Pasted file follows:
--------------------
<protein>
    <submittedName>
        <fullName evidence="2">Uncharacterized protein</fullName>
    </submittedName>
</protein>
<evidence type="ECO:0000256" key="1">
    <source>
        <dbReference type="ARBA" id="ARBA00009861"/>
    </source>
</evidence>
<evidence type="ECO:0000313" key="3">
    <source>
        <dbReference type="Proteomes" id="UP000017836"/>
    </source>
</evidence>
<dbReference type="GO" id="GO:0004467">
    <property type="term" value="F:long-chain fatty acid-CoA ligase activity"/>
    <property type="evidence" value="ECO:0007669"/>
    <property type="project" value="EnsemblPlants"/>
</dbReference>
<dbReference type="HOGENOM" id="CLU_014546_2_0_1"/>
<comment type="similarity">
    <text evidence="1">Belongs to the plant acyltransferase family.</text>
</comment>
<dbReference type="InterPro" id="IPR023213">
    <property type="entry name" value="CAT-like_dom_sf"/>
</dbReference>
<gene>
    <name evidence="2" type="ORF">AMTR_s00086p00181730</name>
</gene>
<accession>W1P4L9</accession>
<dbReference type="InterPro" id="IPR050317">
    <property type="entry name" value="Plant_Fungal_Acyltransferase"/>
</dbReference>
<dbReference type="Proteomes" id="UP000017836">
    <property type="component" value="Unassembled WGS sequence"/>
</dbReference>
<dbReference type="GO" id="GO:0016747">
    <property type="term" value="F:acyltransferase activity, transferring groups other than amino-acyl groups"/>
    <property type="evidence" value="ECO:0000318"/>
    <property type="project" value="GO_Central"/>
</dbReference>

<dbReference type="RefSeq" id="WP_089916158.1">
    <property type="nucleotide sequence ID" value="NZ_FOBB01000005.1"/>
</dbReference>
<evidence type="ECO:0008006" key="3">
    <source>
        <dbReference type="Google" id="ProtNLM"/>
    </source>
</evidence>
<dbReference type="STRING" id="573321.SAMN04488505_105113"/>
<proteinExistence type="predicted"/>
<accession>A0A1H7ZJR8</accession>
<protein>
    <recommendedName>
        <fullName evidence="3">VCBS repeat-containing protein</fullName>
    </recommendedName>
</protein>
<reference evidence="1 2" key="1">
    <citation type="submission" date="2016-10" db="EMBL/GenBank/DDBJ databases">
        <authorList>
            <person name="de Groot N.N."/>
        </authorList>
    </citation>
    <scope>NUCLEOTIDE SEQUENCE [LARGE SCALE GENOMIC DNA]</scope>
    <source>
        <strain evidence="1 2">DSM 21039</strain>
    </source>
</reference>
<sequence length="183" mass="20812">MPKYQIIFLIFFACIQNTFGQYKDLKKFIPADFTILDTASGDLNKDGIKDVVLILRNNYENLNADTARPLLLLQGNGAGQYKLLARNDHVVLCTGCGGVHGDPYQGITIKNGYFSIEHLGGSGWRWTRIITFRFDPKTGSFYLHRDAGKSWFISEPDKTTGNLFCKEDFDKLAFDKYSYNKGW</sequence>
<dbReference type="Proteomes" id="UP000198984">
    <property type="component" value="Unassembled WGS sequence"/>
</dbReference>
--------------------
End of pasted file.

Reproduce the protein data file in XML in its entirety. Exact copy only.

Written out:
<protein>
    <submittedName>
        <fullName evidence="2">Uncharacterized protein</fullName>
    </submittedName>
</protein>
<evidence type="ECO:0000256" key="1">
    <source>
        <dbReference type="ARBA" id="ARBA00009861"/>
    </source>
</evidence>
<evidence type="ECO:0000313" key="3">
    <source>
        <dbReference type="Proteomes" id="UP000017836"/>
    </source>
</evidence>
<dbReference type="GO" id="GO:0004467">
    <property type="term" value="F:long-chain fatty acid-CoA ligase activity"/>
    <property type="evidence" value="ECO:0007669"/>
    <property type="project" value="EnsemblPlants"/>
</dbReference>
<dbReference type="HOGENOM" id="CLU_014546_2_0_1"/>
<comment type="similarity">
    <text evidence="1">Belongs to the plant acyltransferase family.</text>
</comment>
<dbReference type="InterPro" id="IPR023213">
    <property type="entry name" value="CAT-like_dom_sf"/>
</dbReference>
<gene>
    <name evidence="2" type="ORF">AMTR_s00086p00181730</name>
</gene>
<accession>W1P4L9</accession>
<dbReference type="InterPro" id="IPR050317">
    <property type="entry name" value="Plant_Fungal_Acyltransferase"/>
</dbReference>
<dbReference type="Proteomes" id="UP000017836">
    <property type="component" value="Unassembled WGS sequence"/>
</dbReference>
<dbReference type="GO" id="GO:0016747">
    <property type="term" value="F:acyltransferase activity, transferring groups other than amino-acyl groups"/>
    <property type="evidence" value="ECO:0000318"/>
    <property type="project" value="GO_Central"/>
</dbReference>

<dbReference type="RefSeq" id="WP_089916158.1">
    <property type="nucleotide sequence ID" value="NZ_FOBB01000005.1"/>
</dbReference>
<evidence type="ECO:0008006" key="3">
    <source>
        <dbReference type="Google" id="ProtNLM"/>
    </source>
</evidence>
<dbReference type="STRING" id="573321.SAMN04488505_105113"/>
<proteinExistence type="predicted"/>
<accession>A0A1H7ZJR8</accession>
<protein>
    <recommendedName>
        <fullName evidence="3">VCBS repeat-containing protein</fullName>
    </recommendedName>
</protein>
<reference evidence="1 2" key="1">
    <citation type="submission" date="2016-10" db="EMBL/GenBank/DDBJ databases">
        <authorList>
            <person name="de Groot N.N."/>
        </authorList>
    </citation>
    <scope>NUCLEOTIDE SEQUENCE [LARGE SCALE GENOMIC DNA]</scope>
    <source>
        <strain evidence="1 2">DSM 21039</strain>
    </source>
</reference>
<sequence length="183" mass="20812">MPKYQIIFLIFFACIQNTFGQYKDLKKFIPADFTILDTASGDLNKDGIKDVVLILRNNYENLNADTARPLLLLQGNGAGQYKLLARNDHVVLCTGCGGVHGDPYQGITIKNGYFSIEHLGGSGWRWTRIITFRFDPKTGSFYLHRDAGKSWFISEPDKTTGNLFCKEDFDKLAFDKYSYNKGW</sequence>
<dbReference type="Proteomes" id="UP000198984">
    <property type="component" value="Unassembled WGS sequence"/>
</dbReference>